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Home > Reviews > Telescopes > Newts > Teleport 10"

Teleport 10"
By Ray Lesch - 8/1/2004

This happens every summer, I start to play around with the idea of selling my Teleport 10" Maybe it's because I'm bored with something that works this well, maybe I'm interested in flirting with backrupcy or maybe it's just the heat...

I purchased the seventh Teleport 10" that Tom Noe (Texan extrodinaire) manufactured (#007). I had read in Amateur Astronomy about his being thrown out of a telescope competition because the judges were concerned that he might turn pro. Maybe you saw the article? At any rate, I figured that his work was certainly worth a look and got in touch. Tom is a man with a diverse background-like the rest of us he rides motorcycles, had a computer company, is a musician and has a son who is a symphonic conducter. Actually it's not too surprising to learn that the person who builds these telescopes is the way he is; a variety of perspectives had to be considered when designing this little beast. It had to be portable, it had to be strong and it had to provide images that would make it worth owning even if you had no intention of strapping it on to the back of your motorcycle and going to hear your son conduct... Tom touched all the bases and wound up with a homerun; this telescope looks like it was designed and built by "Q" for 007 on a slow weekend.

When you first meet a Teleport 10" it's easy to think you've acquired a dehumidifier; they're both about the same size (my experiece tells me that the Teleport is lighter) and shape. The Teleport has a lovely homemade, silver cover which, when removed and folded, can be velcroed to the mirror box. Remove the wooden top and velcro that to the opposite side. You next grasp the inside of the secondary cage and pull upwards. Presto-the odd little duckling has changed into a swan. This may have taken you 45 seconds. Tighten the knobs on the tripod-like legs that connect the secondary with the mirror box (I believe they're Bogen-like legs) and all that's left to do is collimate (I love lasers, I love lasers) and fold out the little finder which lives, when not being used, inside the secondary cage.

One would expect a telescope, which has a secret life as a piece of luggage, to have made some real compromises with what it's able to reveal. No chance. When Tom set to making these things he determined that the mirrors would be ground by Carl Zambuto and the secondaries supplied by Protostar. The result of this marriage are images that are magnificent. Using a TV 22 Panoptic, Saturn and Jupiter reveal bands and festoons galore. M13 looks like a 4th of July sparkler frozen in time and nebulae are gossimer ghosts who's appearances are easily observed. During one very late night observing session I thought I had "discovered" a comet in M46. This euphoria lasted until I took a second look and clearly saw the planetary nebula. The amount of magnificiation you can use with this thing seems to be dependent on the weather, how close you want to get and your wallet.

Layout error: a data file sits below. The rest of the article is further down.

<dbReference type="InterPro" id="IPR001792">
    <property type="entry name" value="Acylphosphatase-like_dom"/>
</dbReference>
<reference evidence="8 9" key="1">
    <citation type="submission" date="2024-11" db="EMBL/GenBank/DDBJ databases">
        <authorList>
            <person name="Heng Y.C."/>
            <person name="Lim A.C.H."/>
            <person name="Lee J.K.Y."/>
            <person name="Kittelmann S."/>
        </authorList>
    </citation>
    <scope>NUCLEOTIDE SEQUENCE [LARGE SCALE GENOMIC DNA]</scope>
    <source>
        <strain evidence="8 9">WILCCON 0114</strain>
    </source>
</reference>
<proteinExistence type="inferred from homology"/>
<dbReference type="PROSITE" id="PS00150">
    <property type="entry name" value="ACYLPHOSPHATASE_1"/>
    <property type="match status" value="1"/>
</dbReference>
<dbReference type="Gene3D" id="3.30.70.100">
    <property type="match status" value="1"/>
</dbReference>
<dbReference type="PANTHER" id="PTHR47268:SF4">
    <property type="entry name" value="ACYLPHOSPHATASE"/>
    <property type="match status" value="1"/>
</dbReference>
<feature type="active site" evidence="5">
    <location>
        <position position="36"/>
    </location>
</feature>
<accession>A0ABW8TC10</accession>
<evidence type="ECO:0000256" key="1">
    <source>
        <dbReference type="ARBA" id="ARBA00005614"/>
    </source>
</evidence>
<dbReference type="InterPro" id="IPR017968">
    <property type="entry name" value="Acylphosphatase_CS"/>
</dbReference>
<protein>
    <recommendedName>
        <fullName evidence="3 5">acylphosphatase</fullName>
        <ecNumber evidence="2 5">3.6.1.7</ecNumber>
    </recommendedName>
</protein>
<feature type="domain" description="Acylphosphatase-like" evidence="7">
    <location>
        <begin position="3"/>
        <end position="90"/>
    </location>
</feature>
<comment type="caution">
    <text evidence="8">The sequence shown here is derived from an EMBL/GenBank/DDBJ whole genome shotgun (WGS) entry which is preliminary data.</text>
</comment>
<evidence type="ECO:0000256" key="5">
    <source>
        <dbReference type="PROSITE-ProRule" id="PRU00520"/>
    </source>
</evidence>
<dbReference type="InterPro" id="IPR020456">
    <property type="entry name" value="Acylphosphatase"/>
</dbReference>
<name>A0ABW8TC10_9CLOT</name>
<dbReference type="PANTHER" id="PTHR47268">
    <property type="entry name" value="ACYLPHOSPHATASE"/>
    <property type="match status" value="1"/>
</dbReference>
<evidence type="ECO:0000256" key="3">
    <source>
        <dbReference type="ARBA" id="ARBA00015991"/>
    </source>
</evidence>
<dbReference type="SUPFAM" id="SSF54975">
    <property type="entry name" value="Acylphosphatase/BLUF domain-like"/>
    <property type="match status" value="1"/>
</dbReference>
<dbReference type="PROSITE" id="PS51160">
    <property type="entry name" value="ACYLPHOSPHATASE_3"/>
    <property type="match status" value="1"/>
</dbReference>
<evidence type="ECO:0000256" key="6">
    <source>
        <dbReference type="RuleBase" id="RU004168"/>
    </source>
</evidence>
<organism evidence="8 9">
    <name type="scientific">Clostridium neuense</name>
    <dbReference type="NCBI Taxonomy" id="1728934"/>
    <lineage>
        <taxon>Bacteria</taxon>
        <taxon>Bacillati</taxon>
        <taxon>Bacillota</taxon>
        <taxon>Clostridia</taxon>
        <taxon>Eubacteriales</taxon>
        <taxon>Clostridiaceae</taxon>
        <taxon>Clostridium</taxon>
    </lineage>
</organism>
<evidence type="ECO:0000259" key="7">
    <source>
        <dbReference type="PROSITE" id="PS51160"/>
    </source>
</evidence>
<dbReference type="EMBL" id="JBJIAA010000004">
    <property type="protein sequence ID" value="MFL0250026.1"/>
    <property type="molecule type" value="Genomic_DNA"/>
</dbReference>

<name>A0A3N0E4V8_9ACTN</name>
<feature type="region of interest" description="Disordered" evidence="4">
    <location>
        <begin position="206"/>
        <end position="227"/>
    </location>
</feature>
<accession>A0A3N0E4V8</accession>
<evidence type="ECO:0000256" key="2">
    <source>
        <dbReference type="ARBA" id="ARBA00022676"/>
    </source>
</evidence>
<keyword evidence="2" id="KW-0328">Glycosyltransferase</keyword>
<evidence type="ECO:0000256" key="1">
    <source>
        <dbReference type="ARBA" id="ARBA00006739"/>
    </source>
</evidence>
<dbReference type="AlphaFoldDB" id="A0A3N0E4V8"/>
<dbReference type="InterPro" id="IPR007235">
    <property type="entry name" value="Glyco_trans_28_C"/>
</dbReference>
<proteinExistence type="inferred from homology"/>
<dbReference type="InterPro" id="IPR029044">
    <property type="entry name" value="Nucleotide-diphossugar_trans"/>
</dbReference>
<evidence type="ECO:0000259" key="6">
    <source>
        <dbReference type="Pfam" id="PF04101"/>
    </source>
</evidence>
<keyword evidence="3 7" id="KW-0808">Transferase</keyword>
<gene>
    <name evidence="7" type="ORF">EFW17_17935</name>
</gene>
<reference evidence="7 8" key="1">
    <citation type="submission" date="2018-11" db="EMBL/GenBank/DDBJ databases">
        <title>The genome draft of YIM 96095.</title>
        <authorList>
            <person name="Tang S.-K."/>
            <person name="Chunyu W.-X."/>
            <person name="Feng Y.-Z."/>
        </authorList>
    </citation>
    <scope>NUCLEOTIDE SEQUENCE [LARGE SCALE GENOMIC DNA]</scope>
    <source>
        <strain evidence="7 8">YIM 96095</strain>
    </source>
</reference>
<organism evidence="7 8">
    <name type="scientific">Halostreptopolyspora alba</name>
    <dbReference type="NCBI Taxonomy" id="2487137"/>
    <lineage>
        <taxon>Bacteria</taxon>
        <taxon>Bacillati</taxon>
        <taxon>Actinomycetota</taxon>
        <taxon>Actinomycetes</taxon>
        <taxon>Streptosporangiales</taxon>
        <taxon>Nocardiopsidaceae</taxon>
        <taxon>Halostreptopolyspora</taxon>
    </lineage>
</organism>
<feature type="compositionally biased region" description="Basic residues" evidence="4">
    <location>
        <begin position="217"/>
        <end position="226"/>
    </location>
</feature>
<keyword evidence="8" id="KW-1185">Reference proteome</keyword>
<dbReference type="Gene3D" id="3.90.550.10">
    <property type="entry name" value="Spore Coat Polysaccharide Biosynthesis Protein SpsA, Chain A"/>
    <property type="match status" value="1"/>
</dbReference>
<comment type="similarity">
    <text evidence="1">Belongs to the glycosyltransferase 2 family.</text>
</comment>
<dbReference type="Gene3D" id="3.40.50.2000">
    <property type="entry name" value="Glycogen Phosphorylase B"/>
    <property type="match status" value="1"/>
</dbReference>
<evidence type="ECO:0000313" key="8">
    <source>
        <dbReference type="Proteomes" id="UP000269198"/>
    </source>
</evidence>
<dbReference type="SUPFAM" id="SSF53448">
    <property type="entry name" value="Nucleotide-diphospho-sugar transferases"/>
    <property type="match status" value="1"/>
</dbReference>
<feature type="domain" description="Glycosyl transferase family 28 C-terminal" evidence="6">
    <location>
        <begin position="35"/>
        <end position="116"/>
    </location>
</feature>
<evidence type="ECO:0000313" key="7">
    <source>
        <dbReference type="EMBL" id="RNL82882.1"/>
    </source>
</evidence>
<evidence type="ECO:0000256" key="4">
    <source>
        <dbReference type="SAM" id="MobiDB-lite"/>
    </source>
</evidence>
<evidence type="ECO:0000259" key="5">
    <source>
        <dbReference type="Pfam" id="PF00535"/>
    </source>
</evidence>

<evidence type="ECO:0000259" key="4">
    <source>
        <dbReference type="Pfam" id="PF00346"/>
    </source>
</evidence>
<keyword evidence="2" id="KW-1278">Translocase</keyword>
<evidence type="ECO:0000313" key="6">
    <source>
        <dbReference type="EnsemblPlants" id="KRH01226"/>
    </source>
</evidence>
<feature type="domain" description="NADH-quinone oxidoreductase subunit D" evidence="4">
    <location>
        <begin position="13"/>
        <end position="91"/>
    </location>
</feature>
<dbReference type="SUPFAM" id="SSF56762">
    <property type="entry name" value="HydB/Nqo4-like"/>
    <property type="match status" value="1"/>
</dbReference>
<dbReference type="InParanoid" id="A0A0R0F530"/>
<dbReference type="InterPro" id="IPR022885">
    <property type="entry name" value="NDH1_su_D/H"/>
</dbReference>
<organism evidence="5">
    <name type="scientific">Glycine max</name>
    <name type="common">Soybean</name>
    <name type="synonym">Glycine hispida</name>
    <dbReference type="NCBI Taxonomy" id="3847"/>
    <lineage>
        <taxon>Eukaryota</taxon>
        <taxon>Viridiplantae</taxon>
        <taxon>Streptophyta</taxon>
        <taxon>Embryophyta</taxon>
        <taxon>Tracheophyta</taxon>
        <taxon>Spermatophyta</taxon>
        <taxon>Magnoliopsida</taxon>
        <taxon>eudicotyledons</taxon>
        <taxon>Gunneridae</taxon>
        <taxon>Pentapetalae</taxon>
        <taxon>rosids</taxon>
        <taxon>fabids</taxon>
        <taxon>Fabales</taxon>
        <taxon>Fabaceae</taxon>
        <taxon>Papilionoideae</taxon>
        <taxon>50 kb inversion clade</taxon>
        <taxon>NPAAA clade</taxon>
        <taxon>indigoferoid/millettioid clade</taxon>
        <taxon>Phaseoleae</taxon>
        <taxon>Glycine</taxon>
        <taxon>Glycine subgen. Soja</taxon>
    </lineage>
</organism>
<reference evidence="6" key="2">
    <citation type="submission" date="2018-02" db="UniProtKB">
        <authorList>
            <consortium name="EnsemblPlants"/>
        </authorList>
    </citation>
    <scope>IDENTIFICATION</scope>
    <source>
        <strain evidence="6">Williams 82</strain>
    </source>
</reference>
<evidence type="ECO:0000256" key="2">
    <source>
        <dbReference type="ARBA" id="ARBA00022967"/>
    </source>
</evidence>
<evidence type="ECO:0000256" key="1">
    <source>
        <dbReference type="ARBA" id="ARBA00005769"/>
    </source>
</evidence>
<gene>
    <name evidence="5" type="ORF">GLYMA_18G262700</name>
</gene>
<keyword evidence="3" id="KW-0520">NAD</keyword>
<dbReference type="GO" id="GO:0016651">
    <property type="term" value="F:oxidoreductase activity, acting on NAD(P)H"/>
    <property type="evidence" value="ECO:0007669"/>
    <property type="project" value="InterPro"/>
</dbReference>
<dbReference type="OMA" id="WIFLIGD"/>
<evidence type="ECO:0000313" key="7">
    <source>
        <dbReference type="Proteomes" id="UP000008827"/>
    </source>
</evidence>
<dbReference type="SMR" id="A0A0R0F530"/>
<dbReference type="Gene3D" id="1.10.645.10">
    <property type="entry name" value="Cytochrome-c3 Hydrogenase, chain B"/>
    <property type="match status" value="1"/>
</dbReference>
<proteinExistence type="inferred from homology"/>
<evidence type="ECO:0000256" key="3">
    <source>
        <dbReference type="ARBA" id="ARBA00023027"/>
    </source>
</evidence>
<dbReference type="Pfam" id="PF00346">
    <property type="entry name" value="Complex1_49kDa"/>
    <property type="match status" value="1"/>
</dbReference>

Shortly after receiving my Teleport I wrote Tom inquiring about having DSCs installed. "Can't be done!" was his reply. Tom never counted on the perseverence of a Long Island kindergarten teacher armed with a free weekend and a bottle of decent merlot. The DSCs were up and working by Sunday evening,leaving Tom to scratch his head and wonder about how New Yorkers approach problem-solving situations... Tom now offers DSCs on his scopes with a much nicer installation than I created (hey, mine works fine).

So, does the Teleport stay or go? I suspect that as I get older, I won't miss the 20"+ monster of my dreams. As an old(er) person I will pick up my trusty 007, not feel my vertebrae turn to oatmeal and head for the nearest field. This telescope is a lot like a very good friend.

Converstaions with a good friend are easy and filled with wonder, sometimes they're so easy that you forget how unique the relationship is. So it is with my Teleport. It is so very easy to set up, and the views are so delicious that I sometimes forget what an absolutely unique instrument I have. After a few nights under the stars I will quietly withdraw my ad, apologize to the people who have called and, with a broad smile on my face, take my friend and head off into the night. Maybe I'm growing up.

Clear skies,
Ray

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